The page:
“In modernizing our Minor League system, we prioritized the qualities that make the Minor Leagues such an integral part of our game while strengthening how we develop professional athletes on and off the field,” Manfred said. “We look forward to demonstrating the best of our game through out local communities, supporting all those who are working hard to grow the sport, and sharing unrivaled technology and resources with minor league teams and players.”

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No word yet, however, on when play might begin.

“There is still, obviously, really big optimism that we’ll be able to play a lot of baseball this year,” Aberdeen General Manager Jack Graham said. “I think that everything that you’ve seen in the news media and that I’ve seen in the news media, indicates that Major League Baseball is going to have Spring Training first and then everyone else will come later. We don’t know what that means.”

While Graham can’t say when fans might see baseball in 2021 at Leidos Field at Ripken Stadium, they at least know who the IronBirds will be playing.

Some are very familiar and others are not. Former New York-Penn League opponents Brooklyn (New York Mets) and Hudson Valley (New York Yankees) are in the North Division, as are Jersey Shore (Philadelphia Phillies) and Wilmington (Washington Nationals).

Making up the South Division are Asheville (Houston Astros), Bowling Green (Tampa Bay Rays), Greensboro (Pittsburgh Pirates), Greenville (Boston red Sox), Hickory (Texas Rangers), Rome (Atlanta Braves) and Winston-Salem (Chicago White Sox).

Currently, the Aberdeen facility can allow just 250 people, under current COVID-19 protocols.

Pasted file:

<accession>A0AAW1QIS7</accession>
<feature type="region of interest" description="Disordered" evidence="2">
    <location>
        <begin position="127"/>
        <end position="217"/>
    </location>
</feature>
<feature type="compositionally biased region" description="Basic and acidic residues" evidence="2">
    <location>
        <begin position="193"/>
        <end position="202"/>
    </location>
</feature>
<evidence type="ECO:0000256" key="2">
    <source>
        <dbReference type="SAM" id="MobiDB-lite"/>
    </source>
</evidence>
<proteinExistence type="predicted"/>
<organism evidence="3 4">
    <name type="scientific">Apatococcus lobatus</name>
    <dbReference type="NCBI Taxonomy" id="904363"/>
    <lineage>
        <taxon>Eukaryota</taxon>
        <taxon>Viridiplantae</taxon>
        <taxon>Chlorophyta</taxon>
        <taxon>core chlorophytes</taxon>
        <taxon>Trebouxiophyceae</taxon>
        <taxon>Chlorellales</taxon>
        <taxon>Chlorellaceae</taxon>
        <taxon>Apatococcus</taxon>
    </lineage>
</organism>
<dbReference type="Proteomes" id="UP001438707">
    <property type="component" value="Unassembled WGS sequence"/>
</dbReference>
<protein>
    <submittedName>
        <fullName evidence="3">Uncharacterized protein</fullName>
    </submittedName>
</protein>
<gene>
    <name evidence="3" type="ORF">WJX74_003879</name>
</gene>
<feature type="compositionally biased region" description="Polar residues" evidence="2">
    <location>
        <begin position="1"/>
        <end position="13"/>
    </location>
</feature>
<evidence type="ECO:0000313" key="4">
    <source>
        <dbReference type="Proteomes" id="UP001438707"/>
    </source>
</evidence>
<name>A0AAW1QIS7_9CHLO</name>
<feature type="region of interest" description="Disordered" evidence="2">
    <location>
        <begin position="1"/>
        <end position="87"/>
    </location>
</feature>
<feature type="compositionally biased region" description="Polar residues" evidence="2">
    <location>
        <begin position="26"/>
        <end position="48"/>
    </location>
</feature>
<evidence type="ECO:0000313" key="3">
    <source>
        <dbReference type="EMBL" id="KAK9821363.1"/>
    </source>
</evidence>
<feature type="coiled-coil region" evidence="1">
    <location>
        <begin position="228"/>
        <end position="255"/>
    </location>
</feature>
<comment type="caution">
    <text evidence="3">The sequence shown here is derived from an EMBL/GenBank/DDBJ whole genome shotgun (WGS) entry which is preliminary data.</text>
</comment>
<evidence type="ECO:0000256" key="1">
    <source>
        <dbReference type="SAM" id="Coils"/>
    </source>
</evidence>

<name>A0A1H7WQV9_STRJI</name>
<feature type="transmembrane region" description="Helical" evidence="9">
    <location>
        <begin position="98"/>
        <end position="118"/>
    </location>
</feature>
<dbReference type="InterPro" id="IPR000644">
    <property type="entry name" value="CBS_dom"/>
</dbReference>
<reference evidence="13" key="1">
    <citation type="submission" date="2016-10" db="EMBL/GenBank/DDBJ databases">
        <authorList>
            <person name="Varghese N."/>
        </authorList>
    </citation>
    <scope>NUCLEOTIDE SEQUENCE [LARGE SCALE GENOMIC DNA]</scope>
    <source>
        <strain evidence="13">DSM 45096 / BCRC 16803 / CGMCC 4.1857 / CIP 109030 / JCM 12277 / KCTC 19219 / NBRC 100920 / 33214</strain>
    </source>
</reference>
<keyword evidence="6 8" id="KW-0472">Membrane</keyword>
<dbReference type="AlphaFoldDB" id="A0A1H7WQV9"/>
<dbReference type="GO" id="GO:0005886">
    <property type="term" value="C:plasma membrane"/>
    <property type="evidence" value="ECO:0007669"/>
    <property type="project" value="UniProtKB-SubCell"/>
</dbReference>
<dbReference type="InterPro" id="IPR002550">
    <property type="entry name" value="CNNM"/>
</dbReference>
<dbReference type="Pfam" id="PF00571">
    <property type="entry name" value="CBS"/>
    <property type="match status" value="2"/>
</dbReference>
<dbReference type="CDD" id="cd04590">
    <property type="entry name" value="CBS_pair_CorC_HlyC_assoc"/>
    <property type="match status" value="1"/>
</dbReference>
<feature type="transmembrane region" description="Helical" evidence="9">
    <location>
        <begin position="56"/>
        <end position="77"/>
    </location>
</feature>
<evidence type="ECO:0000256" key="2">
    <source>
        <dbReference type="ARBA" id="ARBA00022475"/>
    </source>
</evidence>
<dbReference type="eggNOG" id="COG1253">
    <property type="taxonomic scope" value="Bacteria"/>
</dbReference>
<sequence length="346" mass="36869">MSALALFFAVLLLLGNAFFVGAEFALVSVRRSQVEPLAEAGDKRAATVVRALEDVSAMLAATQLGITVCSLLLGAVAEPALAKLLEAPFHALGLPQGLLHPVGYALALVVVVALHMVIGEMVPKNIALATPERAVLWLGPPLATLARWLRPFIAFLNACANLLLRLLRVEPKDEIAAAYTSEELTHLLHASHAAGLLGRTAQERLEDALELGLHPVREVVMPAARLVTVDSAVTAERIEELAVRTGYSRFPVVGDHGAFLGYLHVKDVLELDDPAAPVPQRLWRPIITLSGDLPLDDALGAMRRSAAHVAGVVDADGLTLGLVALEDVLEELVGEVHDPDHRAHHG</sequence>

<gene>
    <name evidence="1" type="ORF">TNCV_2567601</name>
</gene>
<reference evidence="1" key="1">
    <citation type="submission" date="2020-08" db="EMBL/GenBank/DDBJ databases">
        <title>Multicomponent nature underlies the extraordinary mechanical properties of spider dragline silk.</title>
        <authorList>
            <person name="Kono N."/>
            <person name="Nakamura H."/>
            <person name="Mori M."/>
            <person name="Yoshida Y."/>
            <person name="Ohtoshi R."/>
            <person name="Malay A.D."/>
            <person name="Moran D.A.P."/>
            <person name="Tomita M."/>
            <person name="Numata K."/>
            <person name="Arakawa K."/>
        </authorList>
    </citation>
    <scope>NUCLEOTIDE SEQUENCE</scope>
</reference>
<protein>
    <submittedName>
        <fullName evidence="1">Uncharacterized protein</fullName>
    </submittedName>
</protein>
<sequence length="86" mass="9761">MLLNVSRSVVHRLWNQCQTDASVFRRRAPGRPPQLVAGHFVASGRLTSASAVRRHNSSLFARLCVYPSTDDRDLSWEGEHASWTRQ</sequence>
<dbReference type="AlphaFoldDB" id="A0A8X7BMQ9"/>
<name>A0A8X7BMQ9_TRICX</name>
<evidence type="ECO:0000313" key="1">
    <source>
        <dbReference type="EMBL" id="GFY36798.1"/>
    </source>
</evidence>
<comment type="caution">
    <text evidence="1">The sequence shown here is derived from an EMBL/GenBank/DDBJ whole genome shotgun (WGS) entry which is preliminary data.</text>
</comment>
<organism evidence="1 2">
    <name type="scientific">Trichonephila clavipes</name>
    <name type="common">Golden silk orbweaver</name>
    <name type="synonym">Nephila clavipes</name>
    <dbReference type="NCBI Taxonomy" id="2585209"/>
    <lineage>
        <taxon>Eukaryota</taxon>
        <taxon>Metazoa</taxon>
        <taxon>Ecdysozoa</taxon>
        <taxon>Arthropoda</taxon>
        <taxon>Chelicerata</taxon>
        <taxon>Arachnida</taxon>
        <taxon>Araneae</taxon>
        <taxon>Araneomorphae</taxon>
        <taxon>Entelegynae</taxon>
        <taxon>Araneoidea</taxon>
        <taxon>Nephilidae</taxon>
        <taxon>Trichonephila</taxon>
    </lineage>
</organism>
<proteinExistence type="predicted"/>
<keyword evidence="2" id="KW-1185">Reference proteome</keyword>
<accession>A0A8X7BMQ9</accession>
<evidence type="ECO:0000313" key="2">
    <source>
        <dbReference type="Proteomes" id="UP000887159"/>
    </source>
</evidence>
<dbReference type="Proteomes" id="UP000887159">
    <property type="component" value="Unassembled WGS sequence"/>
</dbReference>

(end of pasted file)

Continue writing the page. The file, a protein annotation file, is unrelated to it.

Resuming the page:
“We’re obviously hoping that between now and the time to start playing baseball, that number increases significantly,” Graham said.

Might Aberdeen fans see some familiar faces?

“It’s certainly possible, I would say that there’s a couple of factors going into that,” Graham said. “The number one factor being, obviously, there was no true Minor League Baseball last year, which means the development of those players was limited. They obviously did their best at the alternate training site or guys were at home.

“The other component to that is the draft was only five rounds last year. It’s not like there’s a whole bunch of guys backfilling any spots and pushing everybody up,” Graham added. “The guys we had in Aberdeen were between the ages of 18 and 22 as usual. I think that it’s likely to assume, that the ages of the average High A baseball players is probably closer to 21 to 24. So, if you add two years to every guy on the IronBirds roster two years ago, you more or less get a High A baseball player, so I think that’s likely.”

In combination, the integrated player development system now includes 179 teams across 17 leagues in 43 states and four provinces. Including the Arizona and Gulf Coast Leagues, there are 209 teams across 19 leagues in 44 states and four provinces.